# Activities for Everyday

Seeing, doing and talking about how we use math everyday helps build a strong math foundation for your child. Math is everywhere!

## Counting and using numbers

• How many are there?
• How do you know?
• If you don’t know, how can you find out?
• Does that make sense?
Things to do
• Counting:
• Let your child see and hear you counting.
• Count everything – touch each thing while counting.
• Use number rhymes and songs.
• While setting the table, ask: How many forks do we need?
• Play games and have your child say the numbers.
• Number recognition:
• Play card games.
• Find numbers on signs or in newspapers (for example, find all the threes).
• Use magnetic numerals.
• Make play dough numerals.
• Sorting:
• Sort the laundry.
• Put away the cutlery and toys.
• Arrange books (sort by size or subject).
• Collect items to use for sorting (such as buttons, rocks, nuts and bolts, or beads) and sort them using muffin tins or egg cartons.
• Sort playing cards or dominoes.
• Ordering:
• Use nesting toys.
• Ask which flower is the tallest or shortest.
• Order various materials by length, volume, size (such as ribbon, buttons, lids, pieces of paper).
• Use playing cards or dominoes.
• Number concepts:
• Find out how many items there are (use common things, like doors in the house, cars on the street, cups on the table, or traffic lights on a trip to the store).
• Tap your finger ____ times and have your child tell you the numeral or point to the number on a numeral card.
• Make groups of 3, 4, 5, 6 things.
• Make “8” as many ways as you can (for example, 4 and 4, 5 and 3, 2 and 6).
• Match numeral cards with the correct number of things (such as matching the numeral 8 card with eight objects).
• Look at dominoes and find all the ones that have a total of ___ dots.

## Spatial thinking

• What do you see?
• What would happen if______?
• Can you tell me why______?
Things to do
• Recognize dot patterns on dice without counting them. Let your child call out the numbers on the dice.
• Conduct a shape search playing “I Spy” (for example, “I spy something that is round”).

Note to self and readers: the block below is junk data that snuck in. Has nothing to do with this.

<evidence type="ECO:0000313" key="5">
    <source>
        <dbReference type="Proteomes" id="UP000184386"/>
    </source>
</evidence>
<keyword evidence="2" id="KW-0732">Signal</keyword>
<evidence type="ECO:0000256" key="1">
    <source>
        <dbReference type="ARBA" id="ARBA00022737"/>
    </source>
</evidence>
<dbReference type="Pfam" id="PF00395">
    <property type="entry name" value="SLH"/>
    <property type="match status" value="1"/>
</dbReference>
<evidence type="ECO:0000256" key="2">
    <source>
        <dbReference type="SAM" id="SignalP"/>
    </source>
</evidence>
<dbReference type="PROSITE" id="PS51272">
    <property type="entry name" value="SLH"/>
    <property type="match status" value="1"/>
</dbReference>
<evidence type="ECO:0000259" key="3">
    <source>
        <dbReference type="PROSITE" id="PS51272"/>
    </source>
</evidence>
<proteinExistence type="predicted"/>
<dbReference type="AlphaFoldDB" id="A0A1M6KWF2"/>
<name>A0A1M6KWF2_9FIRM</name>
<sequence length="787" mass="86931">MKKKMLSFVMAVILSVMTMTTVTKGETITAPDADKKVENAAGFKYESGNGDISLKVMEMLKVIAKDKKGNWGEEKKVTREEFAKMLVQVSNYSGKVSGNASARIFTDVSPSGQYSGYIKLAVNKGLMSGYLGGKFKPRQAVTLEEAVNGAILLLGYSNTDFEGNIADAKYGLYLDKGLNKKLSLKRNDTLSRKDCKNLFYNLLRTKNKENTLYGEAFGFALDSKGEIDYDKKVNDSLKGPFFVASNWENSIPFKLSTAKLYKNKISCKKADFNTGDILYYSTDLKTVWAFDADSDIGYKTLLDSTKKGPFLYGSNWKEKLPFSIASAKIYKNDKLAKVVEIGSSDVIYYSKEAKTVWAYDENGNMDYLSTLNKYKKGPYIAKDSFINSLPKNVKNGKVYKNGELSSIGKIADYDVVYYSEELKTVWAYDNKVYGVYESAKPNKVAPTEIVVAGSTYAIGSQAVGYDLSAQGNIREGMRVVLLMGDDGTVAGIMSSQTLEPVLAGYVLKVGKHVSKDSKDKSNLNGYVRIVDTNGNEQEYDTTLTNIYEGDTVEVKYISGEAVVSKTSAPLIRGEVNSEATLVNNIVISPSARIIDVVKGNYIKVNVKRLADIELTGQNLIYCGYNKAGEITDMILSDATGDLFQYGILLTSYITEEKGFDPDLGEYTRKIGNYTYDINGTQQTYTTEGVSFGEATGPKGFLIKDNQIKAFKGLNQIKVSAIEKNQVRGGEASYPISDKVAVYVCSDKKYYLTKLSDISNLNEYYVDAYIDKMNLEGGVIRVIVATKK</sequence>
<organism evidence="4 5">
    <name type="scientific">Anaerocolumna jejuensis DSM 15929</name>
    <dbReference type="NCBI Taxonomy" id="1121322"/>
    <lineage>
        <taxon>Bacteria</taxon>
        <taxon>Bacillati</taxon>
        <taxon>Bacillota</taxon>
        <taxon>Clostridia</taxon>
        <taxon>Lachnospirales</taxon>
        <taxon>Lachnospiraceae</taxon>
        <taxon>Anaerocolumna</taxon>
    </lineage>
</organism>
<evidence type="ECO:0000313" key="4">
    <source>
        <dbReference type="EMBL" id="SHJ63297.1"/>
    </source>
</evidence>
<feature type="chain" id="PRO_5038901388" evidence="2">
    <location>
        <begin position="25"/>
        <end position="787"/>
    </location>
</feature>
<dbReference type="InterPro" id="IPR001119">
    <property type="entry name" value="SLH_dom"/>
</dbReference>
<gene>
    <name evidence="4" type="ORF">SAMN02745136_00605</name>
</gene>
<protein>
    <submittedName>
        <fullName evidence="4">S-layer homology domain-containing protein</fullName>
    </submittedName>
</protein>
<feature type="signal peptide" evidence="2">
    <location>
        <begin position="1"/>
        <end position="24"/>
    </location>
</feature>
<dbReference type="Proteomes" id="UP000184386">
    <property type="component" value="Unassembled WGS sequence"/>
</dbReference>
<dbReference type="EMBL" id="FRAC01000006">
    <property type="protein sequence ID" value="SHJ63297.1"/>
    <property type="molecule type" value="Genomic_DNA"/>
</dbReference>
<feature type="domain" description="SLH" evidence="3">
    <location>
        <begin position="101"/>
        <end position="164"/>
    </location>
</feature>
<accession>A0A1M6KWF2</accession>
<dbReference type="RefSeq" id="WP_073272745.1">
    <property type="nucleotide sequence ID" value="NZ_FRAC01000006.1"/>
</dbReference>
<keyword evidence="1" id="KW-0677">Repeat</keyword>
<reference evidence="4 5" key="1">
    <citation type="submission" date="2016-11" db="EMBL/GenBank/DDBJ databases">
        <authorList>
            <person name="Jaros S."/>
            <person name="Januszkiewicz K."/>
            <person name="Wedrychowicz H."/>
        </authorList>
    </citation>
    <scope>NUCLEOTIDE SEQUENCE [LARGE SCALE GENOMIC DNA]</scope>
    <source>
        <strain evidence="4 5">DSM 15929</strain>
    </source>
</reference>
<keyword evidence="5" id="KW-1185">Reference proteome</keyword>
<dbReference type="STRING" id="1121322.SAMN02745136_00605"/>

• Build with blocks. Make designs with shape blocks.
• Play shape tickle by drawing shapes on your child’s back so that she or he can identify them.
• Play with puzzles and games that involve fitting shapes into a space.
• Make jigsaw puzzles using pictures and then put them back together.
• Practice position words by having a treasure hunt—follow clues like over, under, above, below, next to, beside.
• Put cutlery into the right space in the tray.

## Estimation

• How do you know?
• Does that make sense?
• If you don’t know, how can you find out?
• Is there another way to find out?
• How many _____do you think there are?
• Which one has more, is longer, is heavier?
Things to do
• Estimate first and then find:
• Something that is longer, shorter, lighter, heavier, than _______.
• How many crayons end-to-end would go from the couch to the fireplace?
• How many blocks will fit in this box?
• Which will take longer: walking to the door or writing your name?
• How many minutes does it take for your food to come after you order?
• How many pennies will it take to cover a book?

## Patterning

• How do you know?
• Does that make sense?
• If you don’t know, how can you find out?
• Do you see a pattern? Tell me about it.
• What will come next?
Things to do
• Look for repeating patterns on cloth, wallpaper, or clothing.
• Look for repeating patterns in time (such as seasons, months, or daily routines).
• Listen for patterns in songs and clap or dance the rhythm.
• Start patterns with blocks, beads, playing cards, or toys and get children to make them longer.
• Count by tens, fives, and twos.